The Temple She Became


Paperback: 86 pages
Publisher: Five Oaks Press (August 13, 2017)
Language: English
Price: $14.00
ISBN-10: 1944355367
ISBN-13: 978-1944355364
Reviewed by: Pramila Tripathi

The Temple She Became by Rachel Custer is the poet’s debut book, consisting 61 poems. Going through her poems will present the readers before a world of her time spent in Indiana, which she sees as her “most vulnerable hour.” The poet goes on to provide more bucolic images related to Indiana as “in Indiana barns, danger-/less and feared by nearly all. There/in shadow, waiting for daylight to fade.” In the poem “Softly Spoken,” the images of farmlands have somehow got mingled with the complications of producing a masterpiece and after a while, the images get collated in such a way that the poem becomes a representation of life, a kaleidoscope of its evanescence. The line in the poem, “this is how I knew he was lying” suddenly shifts the focus to the intricacies of the adult mind from the innocence of the little girl, who is “lying in sunlight.”

There are religious connotations in this collection of poems where often religion gets intermingled with human relations and grief, and poses a striking sentience of the mundane. The poem “Parenthetical Due to Cold” can be said to be an example of this kind. The poem brings with it the image with a man with the lines: “Outside, just where the woods begin/to thicken against the world,/there’s a man, smoking, standing/like a lament.” The reference of Jesus is further brought in with” anything, really—I keep searching for punctuation./Because of you, who wore/me like a beard.” There is a dreamlike quality in Rachel’s poems, which are adorned by the images of a dewy forest or a dusty village. However, the dreamlike quality is somewhat broken in “Dope Sick Monday” where the poet has painted a picture that is more of a nightmare than a dream. Here she compares the day to newsprint, bringing the dread of the day out. The images here are stark and hard-hitting and the use of the imagery of the bats gives the poem a sinister quality. “Something is trying to crawl/out of my soft,/soft belly/and I still feel nothing -/not one word.” The final lines of the poem are sure to leave the reader spellbound as feelings are compared to words, and the intangible and the tangible mix. A beautiful analogy between the moon, a woman, the night and God has been created by the poet in the poem titled “One Woman Show.” In the poem “The moon (with all the ego/of celestial bodies nowadays) trips” and “On a night like this, a woman might/become small again as a child, curled.” The poet further goes on to write: “On a night like this, a woman/might feel the weight/of starlessness, of a curtain/drawn black between/her body and God,/might consider the separate virtues/of clutch and push.” The poem beautifully binds the images and the moon, the woman and God mix up with each other, making it a single, organic image that breathes and lives on through the book.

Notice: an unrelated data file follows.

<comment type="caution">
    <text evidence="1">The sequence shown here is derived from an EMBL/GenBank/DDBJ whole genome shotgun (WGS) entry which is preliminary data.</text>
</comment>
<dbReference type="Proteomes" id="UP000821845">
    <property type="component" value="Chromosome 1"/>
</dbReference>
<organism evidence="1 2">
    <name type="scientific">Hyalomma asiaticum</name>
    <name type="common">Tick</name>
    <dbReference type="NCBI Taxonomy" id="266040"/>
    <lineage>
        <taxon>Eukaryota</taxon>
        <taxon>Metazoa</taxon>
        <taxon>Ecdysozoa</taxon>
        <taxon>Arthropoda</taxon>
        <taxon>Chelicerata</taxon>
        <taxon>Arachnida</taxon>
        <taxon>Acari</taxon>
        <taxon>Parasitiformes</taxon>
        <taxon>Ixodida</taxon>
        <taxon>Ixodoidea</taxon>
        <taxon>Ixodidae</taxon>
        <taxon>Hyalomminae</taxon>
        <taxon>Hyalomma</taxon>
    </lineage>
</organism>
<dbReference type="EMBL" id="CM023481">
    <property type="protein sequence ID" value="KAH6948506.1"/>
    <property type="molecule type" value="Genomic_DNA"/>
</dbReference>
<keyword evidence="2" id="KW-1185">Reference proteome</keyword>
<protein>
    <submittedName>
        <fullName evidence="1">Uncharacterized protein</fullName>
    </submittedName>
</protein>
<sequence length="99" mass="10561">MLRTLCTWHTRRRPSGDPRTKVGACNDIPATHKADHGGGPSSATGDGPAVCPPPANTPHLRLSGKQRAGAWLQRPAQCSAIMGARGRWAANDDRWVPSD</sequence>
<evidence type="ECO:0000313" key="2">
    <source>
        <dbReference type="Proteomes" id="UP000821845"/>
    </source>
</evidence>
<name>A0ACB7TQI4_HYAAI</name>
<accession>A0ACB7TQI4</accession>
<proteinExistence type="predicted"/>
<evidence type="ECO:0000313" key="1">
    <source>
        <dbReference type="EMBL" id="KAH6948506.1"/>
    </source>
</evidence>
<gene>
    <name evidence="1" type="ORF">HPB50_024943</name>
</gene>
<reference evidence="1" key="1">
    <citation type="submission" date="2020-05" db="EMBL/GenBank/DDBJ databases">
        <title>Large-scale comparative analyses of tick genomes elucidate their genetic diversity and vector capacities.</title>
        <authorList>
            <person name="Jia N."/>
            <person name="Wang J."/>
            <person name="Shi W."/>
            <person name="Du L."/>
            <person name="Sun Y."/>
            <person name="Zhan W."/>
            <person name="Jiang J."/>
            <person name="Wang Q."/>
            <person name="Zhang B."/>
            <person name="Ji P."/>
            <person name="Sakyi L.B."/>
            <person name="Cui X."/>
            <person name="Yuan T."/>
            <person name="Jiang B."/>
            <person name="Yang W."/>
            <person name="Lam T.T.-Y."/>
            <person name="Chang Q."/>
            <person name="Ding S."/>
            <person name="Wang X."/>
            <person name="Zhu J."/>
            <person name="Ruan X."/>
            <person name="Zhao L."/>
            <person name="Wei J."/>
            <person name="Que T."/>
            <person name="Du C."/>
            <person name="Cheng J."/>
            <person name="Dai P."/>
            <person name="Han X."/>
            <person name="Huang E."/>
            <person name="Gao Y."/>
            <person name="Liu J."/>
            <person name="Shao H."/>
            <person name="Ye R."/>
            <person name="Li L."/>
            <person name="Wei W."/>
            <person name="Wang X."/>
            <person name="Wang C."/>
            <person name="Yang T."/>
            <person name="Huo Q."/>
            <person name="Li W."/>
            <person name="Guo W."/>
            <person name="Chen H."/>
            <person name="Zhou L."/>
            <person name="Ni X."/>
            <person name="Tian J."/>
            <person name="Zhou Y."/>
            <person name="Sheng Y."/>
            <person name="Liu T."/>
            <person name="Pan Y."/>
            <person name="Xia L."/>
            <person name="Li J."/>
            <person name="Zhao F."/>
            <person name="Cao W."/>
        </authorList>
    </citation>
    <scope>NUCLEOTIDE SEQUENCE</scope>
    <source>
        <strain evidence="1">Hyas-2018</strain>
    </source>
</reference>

Going through the book is a journey through a world of dreams, nightmares, laments, and words. It is a part of the poet herself, and you would not want to give it a miss.

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Pramila Tripathi is a post-graduate (M.A) in English Language and Literature from the University of Calcutta. She is a poet and a voracious reader. She has dabbled in editing and has been working as an English Language Expert for some time now.


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